Damning report shows motor insurers making huge profits after hike in premiums
A DAMNING report from the Central Bank shows insurance companies are making huge profits on the backs of motorists.
The report shows premiums costs are up, but claims down. And insurance company profits on motor cover are at a high.
Drivers have been hit with surging premiums despite a fall in the cost of claims.
The Central Bank report shows that average motor premium was up by 42pc between 2009 and last year.
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Average premiums were just over €700, some €265 more than in 2009.
Over the same period the cost of claims per policy fell by 2.5pc.
Central Bank statisticians found the average cost of claims per policy was €226 last year, down almost €10 per motorist since 2009.
Profitability for motor insurers operating in this market was 9pc of total income last year. This is considered to be an extremely healthy level of profits for motor insurers.
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The findings are sure to re-ignite anger towards insurers, who have been heavily criticised for hiking premiums, being highly selective about what risks they take on, and for voiding contracts when there is a claim.
The Alliance for Insurance Reform said the Central Bank report “lays bare the scale of the greed” of the insurance industry.
The figures are for all motor insurers in the market, including those offering cover which are based outside this country.
Although the cost of injury claims are up in the last decade, the number of claims being submitted to motor insurance companies are down. There has also been a fall in the cost of claims for damages to motor vehicles.
And lawyers do not come well out of the report either, as legal fees make up a high proportion of claims that are litigated.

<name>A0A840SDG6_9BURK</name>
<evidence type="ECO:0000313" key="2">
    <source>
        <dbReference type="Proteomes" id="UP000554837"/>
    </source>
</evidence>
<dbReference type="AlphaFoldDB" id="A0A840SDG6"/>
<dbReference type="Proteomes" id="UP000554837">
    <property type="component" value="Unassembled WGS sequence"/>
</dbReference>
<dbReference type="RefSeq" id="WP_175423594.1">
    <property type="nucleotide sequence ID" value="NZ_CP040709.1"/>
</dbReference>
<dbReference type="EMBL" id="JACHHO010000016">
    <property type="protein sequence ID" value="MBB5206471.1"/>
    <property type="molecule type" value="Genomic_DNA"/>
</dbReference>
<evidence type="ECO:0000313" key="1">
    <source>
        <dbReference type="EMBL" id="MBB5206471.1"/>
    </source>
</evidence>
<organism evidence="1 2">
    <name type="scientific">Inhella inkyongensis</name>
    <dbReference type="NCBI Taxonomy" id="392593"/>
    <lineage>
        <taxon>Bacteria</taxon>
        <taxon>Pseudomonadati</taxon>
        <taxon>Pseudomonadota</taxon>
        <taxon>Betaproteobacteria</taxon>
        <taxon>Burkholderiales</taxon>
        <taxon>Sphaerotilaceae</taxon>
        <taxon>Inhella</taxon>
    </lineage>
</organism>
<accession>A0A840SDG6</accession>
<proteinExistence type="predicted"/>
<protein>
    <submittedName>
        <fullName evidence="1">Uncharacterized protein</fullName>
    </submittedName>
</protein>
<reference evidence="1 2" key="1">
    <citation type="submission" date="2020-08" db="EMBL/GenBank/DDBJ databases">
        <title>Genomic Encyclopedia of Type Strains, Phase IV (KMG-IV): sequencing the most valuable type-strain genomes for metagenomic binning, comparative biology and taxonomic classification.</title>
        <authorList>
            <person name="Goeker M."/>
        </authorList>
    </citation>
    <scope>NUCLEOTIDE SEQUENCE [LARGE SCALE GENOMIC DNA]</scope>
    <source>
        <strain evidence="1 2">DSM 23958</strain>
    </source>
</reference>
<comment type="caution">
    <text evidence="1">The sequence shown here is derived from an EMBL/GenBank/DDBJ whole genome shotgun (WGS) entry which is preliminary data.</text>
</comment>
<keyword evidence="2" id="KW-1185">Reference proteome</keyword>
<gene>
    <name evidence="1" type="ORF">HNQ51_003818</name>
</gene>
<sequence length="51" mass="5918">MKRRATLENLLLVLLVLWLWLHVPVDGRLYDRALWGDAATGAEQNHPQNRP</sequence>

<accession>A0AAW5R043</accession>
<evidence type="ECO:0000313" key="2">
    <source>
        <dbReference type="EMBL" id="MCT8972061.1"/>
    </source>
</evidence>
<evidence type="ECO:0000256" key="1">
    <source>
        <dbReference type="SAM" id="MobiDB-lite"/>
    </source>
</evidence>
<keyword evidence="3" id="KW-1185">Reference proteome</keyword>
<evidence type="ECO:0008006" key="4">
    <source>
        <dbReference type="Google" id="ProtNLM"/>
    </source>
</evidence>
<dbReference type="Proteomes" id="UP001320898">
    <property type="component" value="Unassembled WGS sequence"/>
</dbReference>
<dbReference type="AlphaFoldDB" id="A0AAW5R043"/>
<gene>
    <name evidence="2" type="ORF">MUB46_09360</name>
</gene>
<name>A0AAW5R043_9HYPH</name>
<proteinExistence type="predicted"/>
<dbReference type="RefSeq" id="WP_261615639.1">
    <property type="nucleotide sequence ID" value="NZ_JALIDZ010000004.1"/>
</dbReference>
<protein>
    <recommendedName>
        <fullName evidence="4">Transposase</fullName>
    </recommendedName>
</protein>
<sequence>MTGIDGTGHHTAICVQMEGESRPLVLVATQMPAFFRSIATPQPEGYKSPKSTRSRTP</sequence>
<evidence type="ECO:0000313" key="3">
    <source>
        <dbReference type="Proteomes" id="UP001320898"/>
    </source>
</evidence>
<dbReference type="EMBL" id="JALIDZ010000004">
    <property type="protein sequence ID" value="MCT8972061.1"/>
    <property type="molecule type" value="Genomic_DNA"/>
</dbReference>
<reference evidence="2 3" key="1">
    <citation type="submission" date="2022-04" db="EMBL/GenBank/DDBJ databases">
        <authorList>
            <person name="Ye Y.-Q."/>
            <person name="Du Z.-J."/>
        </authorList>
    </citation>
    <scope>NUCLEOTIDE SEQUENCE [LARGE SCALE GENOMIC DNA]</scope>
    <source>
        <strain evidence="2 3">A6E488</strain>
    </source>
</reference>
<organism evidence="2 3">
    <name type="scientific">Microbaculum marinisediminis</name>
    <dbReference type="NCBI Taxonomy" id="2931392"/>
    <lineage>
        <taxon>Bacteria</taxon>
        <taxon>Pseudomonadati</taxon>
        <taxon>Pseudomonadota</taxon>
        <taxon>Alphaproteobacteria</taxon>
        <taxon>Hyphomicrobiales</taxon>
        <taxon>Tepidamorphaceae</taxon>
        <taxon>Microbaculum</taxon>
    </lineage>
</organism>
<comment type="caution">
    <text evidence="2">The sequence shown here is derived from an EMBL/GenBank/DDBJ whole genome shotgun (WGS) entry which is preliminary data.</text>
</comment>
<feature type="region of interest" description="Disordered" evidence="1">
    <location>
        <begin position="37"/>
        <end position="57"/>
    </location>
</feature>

Average legal costs amount to more than half the amount awarded for injury claims.
Most litigated claims take far longer to settle than those that go through the State’s Personal Injuries Assessment Board.
However, the average compensation amount is the same for cases settled by the Injuries Board as those that go though the courts.
But cases that go through the courts incur huge legal costs, prompting the many to question what lawyers are adding to the process other than income for the profession.
And it takes more than four years for a claims case to come to a conclusion if it is litigated. Those settled by the Injuries Board take half this time.
Average settlements for litigated cases are €45,000, with legal costs averaging €23,000 in these cases, the Central Bank data obtained from motor insurers shows.
The information comes from the first edition of the new National Claims Information Database, which has been put in place following a Government recommendation.
It is designed to improve data and transparency on insurance.
Junior Finance Minister with responsibility for insurance reform Michael D’Arcy said the report “shows that the insurance and legal sectors are both culpable for the difficulties we have faced over the last number of years with the price of motor insurance”.
“It appears that insurers engaged in under-pricing in the early part of this decade and then increased premiums beyond levels that were needed to cover losses over parts of the period, particularly between 2014 and 2017, and are now making significant profits as a result.”
He said the legal sector has been charging considerable fees.